In many systems the quality of the codebase makes it even harder – spaghetti code, copy pasting, and a bunch of other smells / technical debt aspects make time work against us.

So how can Agile Engineering practices help us deal with change?

First, since we anticipate anything can change, its important to avoid wasting work in areas which might change.

In general its important to do as much of our work “just in time”, avoiding the planning ahead that is based on wishful thinking about how the future will look. The XP principle of “Simple Design” helps us provide the simplest solution that can possibly work. Complexity and “Fully Featured flexible solutions” are our enemy here. We have no way to know that they will actually be used since we cannot really predict the path the system will take. You Ain’t going to need it – YAGNI is another key XP phrase.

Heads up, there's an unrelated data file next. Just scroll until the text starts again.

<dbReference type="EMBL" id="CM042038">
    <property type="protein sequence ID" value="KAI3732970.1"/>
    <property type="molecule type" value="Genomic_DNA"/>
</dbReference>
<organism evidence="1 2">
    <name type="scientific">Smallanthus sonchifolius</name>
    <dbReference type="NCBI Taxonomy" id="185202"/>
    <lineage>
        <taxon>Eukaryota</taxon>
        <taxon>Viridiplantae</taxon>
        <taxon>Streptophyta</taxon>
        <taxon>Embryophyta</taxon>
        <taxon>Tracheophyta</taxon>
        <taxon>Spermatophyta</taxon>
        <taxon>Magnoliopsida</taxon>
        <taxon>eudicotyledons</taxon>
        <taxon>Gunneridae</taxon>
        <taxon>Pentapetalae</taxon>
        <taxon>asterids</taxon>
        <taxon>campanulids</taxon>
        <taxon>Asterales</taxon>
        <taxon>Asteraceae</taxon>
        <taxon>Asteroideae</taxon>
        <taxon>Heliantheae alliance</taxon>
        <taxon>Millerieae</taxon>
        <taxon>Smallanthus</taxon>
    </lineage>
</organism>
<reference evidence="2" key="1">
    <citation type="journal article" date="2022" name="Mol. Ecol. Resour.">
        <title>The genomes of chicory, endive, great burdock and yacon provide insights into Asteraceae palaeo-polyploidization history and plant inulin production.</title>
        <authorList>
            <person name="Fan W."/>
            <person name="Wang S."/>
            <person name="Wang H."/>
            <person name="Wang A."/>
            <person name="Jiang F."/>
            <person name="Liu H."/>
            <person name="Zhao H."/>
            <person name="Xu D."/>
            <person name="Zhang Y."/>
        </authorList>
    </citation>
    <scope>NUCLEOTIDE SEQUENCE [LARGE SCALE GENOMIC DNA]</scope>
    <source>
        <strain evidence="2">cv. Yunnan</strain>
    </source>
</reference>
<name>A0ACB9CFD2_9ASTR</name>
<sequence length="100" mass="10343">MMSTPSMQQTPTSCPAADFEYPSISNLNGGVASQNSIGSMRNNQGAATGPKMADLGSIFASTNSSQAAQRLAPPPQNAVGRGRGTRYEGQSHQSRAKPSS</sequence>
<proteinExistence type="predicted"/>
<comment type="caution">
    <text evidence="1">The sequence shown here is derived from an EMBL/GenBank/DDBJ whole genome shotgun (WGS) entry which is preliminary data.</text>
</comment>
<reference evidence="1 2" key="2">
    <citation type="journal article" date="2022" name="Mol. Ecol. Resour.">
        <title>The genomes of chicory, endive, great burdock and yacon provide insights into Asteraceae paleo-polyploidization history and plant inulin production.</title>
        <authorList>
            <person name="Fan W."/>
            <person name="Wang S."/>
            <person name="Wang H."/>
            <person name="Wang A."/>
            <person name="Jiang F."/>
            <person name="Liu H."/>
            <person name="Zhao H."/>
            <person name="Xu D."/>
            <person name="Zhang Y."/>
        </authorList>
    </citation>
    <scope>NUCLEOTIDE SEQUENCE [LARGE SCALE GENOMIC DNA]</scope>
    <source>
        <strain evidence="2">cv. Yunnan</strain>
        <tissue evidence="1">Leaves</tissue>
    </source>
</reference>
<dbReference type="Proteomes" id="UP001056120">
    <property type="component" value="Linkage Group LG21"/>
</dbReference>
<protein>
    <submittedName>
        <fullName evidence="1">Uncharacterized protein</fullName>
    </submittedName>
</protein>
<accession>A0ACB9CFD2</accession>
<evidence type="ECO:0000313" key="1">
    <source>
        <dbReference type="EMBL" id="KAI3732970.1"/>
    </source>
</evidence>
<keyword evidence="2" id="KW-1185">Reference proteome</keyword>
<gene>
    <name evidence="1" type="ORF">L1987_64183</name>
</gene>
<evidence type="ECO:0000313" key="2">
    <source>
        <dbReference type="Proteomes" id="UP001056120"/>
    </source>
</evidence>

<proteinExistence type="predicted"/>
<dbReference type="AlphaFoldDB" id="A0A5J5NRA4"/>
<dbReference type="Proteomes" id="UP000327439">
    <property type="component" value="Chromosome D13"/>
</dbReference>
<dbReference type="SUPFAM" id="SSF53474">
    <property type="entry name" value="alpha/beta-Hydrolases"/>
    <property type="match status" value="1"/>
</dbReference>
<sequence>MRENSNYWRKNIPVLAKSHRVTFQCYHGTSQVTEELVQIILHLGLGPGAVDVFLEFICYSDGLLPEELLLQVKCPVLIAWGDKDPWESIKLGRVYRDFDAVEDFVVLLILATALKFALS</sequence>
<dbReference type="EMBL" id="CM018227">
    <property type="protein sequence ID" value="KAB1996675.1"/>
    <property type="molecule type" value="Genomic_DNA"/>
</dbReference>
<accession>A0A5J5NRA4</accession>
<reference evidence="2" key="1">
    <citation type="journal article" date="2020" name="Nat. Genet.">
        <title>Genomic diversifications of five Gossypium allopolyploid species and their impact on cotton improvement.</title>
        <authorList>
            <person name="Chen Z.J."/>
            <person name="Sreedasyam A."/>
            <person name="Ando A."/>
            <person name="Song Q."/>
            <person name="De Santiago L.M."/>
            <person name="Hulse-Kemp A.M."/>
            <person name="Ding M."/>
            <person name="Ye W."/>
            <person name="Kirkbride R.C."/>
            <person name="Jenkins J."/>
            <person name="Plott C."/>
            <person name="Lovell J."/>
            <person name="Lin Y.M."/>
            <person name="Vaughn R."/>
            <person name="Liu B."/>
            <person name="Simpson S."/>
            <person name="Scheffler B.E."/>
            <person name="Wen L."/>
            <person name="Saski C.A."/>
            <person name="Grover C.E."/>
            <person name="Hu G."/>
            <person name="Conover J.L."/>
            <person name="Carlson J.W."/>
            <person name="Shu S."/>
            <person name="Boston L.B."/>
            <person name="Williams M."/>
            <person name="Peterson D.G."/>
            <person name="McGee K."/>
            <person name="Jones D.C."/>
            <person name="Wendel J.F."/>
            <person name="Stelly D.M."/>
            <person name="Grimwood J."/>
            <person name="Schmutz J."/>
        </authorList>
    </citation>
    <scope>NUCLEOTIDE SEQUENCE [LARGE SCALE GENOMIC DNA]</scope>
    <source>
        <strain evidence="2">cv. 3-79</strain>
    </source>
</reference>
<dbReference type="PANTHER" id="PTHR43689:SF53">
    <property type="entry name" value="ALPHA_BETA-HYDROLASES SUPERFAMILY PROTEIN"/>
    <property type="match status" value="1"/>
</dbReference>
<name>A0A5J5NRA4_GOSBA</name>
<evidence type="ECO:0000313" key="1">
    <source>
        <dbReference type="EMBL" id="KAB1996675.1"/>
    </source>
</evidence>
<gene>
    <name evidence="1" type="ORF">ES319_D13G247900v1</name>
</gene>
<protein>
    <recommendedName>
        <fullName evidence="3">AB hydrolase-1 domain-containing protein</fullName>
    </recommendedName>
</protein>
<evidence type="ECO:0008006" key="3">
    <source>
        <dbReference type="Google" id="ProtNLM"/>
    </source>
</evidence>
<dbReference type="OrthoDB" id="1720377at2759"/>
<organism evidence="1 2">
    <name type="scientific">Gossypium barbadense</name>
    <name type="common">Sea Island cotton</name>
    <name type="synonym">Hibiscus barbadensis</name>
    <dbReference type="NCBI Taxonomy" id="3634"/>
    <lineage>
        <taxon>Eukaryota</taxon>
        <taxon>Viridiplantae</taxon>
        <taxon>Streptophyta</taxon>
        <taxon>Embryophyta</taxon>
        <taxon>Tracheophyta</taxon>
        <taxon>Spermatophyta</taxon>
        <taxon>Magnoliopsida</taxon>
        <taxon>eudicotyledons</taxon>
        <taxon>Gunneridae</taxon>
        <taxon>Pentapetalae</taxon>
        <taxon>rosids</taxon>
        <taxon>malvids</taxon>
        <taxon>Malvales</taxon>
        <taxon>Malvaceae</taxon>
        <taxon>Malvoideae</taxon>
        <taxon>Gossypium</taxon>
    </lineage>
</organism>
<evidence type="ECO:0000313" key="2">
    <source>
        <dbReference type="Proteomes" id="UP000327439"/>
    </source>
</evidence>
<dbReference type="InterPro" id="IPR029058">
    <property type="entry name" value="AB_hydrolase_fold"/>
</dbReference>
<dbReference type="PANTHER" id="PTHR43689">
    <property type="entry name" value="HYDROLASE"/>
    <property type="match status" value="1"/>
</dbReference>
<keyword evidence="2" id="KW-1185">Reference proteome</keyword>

We also need to keep our systems at very high codebase quality to minimize the cost of changing when it does happen. Refactoring as part of the ongoing development cycle helps us achieve a Sustainable Pace where we might pay an ongoing small price, in order to be ready for whatever curve ball change throws at us. Think of exercising in order to keep our body healthy and able to cope with whatever life throws at us…

The air force uses AWACS planes and other types long range radars to get early warning.

In agile we use iterations, TDD and CI.

Iterations are a key factor here. Since we get feedback after every iteration we hear about required changes earlier, as well as discover many defects due to the testing we do in order to achieve PSP. This much can be achieved without any special engineering practices.